Use your legs at the same time to encourage the horse forwards. Placing the right leg slightly back whilst turning will encourage the horse to turn in a gentle bend rather than just to “spin” round. This is particularly important when riding a circle as this helps to keep the horse’s body bent around the circle.
Lean forward once you are in a canter, with your body slightly raised from the saddle. Use the pressure of your legs to make the horse go faster at a steady rate. Use your knees to support you as you ride. Don’t balance yourself by pulling the reins and don’t be tempted to go too fast.
Is Horseback Riding Difficult? … So, while just sitting on a horse may appear easy, learning to ride well is just as difficult as learning to do any other sport well. The Topendsports website lists horseback riding as the 54th most demanding sport, based on 10 components of athleticism.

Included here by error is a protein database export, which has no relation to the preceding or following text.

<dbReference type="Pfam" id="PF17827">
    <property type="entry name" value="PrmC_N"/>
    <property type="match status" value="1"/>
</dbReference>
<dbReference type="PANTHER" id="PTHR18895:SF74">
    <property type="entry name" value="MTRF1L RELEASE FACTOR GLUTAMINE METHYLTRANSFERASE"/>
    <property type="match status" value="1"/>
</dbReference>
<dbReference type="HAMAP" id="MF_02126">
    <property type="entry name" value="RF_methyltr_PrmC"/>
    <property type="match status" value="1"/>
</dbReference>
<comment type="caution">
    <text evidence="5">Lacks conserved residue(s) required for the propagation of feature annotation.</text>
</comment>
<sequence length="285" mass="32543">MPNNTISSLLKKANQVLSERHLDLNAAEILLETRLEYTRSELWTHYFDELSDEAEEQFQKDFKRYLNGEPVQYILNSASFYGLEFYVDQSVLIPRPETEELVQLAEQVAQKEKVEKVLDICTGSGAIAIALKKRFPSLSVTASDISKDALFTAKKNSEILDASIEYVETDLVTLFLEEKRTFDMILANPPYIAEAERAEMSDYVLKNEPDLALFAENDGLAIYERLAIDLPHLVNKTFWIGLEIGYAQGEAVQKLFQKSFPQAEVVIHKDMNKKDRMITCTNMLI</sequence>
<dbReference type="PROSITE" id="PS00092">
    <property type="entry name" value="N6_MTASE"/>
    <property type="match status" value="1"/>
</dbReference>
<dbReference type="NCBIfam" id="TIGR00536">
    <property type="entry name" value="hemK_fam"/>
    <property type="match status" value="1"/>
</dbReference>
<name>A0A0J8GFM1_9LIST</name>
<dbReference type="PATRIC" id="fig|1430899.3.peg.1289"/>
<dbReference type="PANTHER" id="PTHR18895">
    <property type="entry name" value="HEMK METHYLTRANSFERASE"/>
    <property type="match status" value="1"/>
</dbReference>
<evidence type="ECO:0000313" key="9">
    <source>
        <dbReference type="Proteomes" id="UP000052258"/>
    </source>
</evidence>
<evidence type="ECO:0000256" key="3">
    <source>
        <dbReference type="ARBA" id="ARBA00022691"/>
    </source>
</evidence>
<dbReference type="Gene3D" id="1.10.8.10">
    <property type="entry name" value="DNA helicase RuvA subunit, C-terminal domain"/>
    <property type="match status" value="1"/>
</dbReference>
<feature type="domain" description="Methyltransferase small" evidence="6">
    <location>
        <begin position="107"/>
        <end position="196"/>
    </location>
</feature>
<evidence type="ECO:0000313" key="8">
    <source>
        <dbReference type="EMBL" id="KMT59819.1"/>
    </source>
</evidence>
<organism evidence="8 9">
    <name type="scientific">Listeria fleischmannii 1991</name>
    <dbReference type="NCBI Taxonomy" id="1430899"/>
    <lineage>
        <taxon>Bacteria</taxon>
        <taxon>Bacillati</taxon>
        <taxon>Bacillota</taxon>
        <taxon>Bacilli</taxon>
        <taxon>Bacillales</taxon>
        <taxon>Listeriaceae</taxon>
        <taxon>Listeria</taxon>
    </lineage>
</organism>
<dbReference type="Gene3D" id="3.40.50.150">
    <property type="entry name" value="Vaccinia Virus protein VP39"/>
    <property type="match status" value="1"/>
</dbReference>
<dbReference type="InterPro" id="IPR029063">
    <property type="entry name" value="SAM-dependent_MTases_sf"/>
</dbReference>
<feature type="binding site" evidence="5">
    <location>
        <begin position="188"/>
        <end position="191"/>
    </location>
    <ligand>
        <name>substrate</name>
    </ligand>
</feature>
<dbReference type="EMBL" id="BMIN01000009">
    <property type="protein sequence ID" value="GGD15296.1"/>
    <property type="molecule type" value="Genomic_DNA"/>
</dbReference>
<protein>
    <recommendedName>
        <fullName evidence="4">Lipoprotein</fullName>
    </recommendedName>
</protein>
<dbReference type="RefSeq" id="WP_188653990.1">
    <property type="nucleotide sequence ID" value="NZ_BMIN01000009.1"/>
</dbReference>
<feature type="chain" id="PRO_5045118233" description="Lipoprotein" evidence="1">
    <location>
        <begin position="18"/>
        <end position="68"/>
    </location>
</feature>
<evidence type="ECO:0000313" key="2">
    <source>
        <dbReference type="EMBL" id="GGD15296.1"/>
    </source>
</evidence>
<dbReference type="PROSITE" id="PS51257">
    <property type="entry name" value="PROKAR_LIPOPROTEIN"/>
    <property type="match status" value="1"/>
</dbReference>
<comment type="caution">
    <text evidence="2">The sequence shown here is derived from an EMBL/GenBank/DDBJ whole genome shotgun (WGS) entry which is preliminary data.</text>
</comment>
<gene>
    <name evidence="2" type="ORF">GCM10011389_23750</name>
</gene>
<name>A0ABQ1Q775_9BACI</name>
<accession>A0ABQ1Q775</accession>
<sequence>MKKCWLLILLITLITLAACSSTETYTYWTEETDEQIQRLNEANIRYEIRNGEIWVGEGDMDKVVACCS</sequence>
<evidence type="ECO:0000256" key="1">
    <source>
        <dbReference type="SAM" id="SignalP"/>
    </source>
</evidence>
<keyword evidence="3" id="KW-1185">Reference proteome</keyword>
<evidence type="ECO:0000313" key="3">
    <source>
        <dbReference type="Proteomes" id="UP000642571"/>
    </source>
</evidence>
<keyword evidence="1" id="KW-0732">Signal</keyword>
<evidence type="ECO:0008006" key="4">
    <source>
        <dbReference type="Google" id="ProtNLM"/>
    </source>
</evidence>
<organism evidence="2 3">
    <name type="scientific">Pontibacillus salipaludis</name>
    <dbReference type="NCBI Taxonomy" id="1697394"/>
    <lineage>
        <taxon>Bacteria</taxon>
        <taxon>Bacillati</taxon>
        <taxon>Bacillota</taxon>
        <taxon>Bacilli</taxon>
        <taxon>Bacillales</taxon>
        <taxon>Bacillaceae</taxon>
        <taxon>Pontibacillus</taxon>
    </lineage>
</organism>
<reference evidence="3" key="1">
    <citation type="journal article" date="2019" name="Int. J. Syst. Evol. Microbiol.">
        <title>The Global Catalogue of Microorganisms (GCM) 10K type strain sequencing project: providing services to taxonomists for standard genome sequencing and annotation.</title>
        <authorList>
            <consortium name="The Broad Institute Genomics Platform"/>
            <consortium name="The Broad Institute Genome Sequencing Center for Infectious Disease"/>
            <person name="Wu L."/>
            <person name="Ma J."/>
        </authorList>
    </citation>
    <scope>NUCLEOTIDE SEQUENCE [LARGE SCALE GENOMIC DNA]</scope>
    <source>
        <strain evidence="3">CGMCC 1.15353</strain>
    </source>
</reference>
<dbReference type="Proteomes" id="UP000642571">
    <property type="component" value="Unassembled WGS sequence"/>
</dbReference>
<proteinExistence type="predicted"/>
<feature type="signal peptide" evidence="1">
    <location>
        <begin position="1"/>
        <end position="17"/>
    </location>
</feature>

The best way to learn to ride is to take lessons from a competent trainer on a school horse who knows his or her job. School horses are the unsung heroes of equestrian sports. … They will teach you how to ride and how horses think and behave. Don’t scrimp on riding lessons.
Your knee should be turned in to rest against the knee roll, but it should not grip. Your knee should be bent to allow your lower leg to hang at an angle by the horse’s side. Don’t try to ride with your knee straight in order to achieve a long, ‘dressage’ leg position.